Pinterest • The world’s catalog of ideas

THIS. IS. BEAUTIFUL. Take a few minutes and watch this. You will be grateful you did.

Simon Sinek presents a simple but powerful model for how leaders inspire action, starting with a golden circle and the question "Why?" His examples include Apple, Martin Luther King, and the Wright brothers.

Glamourfrom Glamour

The Top 10 TED Talks Every Woman Should See. (Seriously, They're Amazing.)

The Top 10 TED Talks Every Woman Should See

A great talk delivered with real pathos. Brené Brown: The power of vulnerability | Video on TED.com

MOVING ART - GRATITUDE A Moving Art original short. This inspirational video was well responded at TED conferences and filmmaker Louie Schwartzberg motivates those around him as happiness is revealed. Music is by Gary Malkin and narration is from Brother David Steindl-Rast.

The Psychology TED talks playlist consists of over 10 hours worth of brilliant psychology related videos. You can access the playlist via the following link. https://www.youtube.com/playlist?list=PLFDE868BCF58A3950 #psychology #TED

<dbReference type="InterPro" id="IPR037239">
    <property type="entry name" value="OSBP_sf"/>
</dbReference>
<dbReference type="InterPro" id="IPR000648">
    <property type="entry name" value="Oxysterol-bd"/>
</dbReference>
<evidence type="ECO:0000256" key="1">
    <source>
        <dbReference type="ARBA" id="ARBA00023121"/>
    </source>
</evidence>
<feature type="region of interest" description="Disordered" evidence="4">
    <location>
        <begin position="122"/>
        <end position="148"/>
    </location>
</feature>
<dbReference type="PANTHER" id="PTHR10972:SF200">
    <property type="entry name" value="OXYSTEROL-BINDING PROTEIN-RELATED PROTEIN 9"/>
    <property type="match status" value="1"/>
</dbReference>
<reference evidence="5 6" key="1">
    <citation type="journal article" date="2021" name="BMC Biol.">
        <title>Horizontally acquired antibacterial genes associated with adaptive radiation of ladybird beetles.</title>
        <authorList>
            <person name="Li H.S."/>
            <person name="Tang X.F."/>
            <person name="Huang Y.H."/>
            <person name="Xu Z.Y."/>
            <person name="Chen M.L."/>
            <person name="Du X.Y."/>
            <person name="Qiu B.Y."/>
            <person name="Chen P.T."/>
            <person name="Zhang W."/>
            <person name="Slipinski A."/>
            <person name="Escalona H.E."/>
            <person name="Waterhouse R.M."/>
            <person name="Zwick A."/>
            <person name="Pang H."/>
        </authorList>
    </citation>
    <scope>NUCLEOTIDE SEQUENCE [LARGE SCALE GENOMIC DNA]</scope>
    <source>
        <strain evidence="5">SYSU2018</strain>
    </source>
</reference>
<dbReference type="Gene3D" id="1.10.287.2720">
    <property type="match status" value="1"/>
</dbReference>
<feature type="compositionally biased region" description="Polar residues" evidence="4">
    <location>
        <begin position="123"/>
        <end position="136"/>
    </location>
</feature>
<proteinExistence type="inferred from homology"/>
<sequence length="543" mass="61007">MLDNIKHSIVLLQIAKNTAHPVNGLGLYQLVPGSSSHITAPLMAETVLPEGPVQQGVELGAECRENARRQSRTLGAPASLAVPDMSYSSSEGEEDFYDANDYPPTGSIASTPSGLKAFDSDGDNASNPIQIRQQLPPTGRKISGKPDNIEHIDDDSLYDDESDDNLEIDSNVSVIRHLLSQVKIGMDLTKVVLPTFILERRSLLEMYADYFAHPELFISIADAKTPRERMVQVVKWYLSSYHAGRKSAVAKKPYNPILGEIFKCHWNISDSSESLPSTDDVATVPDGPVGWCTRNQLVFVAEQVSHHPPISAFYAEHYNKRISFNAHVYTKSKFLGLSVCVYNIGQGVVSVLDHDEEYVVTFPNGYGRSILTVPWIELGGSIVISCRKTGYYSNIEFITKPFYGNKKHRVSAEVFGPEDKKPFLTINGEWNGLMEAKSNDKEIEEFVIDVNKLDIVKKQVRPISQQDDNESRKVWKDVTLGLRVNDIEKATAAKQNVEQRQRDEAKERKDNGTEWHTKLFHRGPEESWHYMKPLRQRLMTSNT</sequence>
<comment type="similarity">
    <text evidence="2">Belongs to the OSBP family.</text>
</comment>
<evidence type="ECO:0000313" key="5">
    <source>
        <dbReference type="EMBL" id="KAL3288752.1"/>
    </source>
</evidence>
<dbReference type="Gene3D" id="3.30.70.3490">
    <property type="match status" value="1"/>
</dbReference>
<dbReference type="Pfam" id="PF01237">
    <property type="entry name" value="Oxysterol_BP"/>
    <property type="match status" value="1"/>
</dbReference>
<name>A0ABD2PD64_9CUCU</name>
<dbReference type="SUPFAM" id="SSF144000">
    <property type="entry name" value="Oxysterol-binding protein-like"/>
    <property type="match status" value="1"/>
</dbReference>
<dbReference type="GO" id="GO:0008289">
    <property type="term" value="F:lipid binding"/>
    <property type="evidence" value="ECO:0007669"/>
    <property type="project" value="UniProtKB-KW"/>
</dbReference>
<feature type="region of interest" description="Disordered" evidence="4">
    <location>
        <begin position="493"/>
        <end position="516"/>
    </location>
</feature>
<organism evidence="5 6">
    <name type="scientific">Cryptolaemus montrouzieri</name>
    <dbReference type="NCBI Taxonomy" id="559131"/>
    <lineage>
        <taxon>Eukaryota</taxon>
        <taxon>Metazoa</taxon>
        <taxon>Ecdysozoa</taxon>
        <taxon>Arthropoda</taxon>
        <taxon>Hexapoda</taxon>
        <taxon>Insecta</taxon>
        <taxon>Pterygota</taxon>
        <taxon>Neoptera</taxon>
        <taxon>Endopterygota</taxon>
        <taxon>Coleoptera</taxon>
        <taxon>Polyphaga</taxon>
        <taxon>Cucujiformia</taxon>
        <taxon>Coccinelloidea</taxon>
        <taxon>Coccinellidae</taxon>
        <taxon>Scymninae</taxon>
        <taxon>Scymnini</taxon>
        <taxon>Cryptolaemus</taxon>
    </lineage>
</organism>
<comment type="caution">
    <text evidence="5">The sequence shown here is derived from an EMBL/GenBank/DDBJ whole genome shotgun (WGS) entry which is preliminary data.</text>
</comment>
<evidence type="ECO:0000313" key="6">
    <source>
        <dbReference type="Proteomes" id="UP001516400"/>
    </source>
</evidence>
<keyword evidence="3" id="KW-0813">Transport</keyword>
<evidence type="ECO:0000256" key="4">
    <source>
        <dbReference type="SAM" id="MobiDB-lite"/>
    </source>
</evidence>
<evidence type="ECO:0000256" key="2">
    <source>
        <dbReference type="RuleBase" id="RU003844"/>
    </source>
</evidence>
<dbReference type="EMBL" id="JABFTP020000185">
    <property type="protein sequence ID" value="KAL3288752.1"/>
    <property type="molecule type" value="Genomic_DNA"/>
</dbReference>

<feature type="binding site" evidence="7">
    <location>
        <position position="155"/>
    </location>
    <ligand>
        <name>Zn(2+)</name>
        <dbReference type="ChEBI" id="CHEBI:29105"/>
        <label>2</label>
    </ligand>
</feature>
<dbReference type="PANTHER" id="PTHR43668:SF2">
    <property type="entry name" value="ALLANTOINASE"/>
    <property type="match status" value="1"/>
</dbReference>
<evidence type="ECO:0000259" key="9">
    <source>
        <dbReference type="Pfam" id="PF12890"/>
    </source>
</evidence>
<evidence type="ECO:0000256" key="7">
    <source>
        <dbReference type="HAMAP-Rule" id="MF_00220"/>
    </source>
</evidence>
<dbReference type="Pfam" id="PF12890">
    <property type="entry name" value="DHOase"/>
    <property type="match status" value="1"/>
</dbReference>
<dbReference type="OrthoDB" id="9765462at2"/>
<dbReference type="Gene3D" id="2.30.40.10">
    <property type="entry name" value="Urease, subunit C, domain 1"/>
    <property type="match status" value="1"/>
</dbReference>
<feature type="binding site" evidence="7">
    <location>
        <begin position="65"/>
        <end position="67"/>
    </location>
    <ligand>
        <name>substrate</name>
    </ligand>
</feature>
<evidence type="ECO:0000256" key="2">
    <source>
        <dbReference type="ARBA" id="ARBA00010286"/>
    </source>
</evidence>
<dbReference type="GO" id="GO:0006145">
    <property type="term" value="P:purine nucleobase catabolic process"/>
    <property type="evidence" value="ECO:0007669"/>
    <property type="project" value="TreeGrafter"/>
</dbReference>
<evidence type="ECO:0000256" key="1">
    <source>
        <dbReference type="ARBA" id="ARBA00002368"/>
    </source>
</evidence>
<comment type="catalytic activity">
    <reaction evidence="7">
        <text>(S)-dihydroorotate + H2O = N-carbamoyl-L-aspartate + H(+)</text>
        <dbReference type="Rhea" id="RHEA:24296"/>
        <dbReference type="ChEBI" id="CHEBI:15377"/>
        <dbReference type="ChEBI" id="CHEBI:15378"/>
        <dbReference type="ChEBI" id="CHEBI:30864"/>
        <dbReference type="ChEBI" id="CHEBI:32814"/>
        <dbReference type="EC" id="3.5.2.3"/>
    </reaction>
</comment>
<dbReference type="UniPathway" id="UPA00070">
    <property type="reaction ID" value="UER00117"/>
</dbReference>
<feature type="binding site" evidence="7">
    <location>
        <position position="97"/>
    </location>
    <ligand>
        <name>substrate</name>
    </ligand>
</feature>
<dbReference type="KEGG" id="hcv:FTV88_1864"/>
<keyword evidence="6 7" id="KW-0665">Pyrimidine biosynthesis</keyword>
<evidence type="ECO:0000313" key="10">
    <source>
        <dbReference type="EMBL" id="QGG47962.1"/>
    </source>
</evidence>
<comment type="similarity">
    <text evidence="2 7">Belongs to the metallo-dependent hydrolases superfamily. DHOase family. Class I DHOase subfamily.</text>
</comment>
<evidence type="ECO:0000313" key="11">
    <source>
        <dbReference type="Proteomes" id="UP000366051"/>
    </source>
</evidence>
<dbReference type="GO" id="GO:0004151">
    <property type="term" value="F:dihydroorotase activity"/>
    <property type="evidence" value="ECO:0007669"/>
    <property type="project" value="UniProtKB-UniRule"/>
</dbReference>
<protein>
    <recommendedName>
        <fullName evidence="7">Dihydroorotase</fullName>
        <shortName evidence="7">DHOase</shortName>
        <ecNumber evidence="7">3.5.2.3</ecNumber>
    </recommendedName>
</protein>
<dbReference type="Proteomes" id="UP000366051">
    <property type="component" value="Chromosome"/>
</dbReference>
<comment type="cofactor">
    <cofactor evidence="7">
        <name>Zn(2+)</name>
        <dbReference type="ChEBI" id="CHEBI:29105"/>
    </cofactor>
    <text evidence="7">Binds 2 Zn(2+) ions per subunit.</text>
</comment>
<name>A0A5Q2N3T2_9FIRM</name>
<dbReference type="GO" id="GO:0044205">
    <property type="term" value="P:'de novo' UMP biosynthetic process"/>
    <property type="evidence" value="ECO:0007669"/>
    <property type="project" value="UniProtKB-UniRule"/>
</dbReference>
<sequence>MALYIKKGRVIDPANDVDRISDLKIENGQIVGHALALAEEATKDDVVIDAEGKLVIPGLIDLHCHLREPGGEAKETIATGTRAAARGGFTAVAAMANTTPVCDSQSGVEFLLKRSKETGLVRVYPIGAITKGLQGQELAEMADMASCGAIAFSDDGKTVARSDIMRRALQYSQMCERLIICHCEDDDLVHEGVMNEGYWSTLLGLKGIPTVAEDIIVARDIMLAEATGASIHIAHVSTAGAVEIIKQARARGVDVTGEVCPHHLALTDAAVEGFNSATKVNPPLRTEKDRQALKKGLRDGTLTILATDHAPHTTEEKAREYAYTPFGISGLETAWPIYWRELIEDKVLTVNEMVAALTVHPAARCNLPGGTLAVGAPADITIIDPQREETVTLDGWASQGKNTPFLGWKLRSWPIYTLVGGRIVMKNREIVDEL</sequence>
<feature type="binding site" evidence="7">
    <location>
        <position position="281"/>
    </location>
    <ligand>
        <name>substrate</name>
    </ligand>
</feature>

Sarah Kay: If I should have a daughter ... "If I should have a daughter, instead of Mom, she's gonna call me Point B ... " began spoken word poet Sarah Kay, in a talk that inspired two standing ovations at TED2011. She tells the story of her metamorphosis -- from a wide-eyed teenager soaking in verse at New York's Bowery Poetry Club to a teacher connecting kids with the power of self-expression through Project V.O.I.C.E. -- and gives two breathtaking performances of "B" and "Hiroshima."

David Steindl-Rast: Want to be happy? Be grateful | via ted: The one thing all humans have in common is that each of us wants to be happy, says Brother David Steindl-Rast, a monk and interfaith scholar. And happiness, he suggests, is born from gratitude. An inspiring lesson in slowing down, looking where you’re going, and above all, being grateful. #Happiness #David_Steindl_Rast

Guy Winch ted talk on practicing emotional first aid We'll go to the doctor when we feel flu-ish or a nagging pain. So why don’t we see a health professional when we feel emotional pain: guilt, loss, loneliness? Too many of us deal with common psychological-health issues on our own, says Guy Winch. But we don’t have to. He makes a compelling case to practice emotional hygiene — taking care of our emotions, our minds, with the same diligence we take care of our bodies.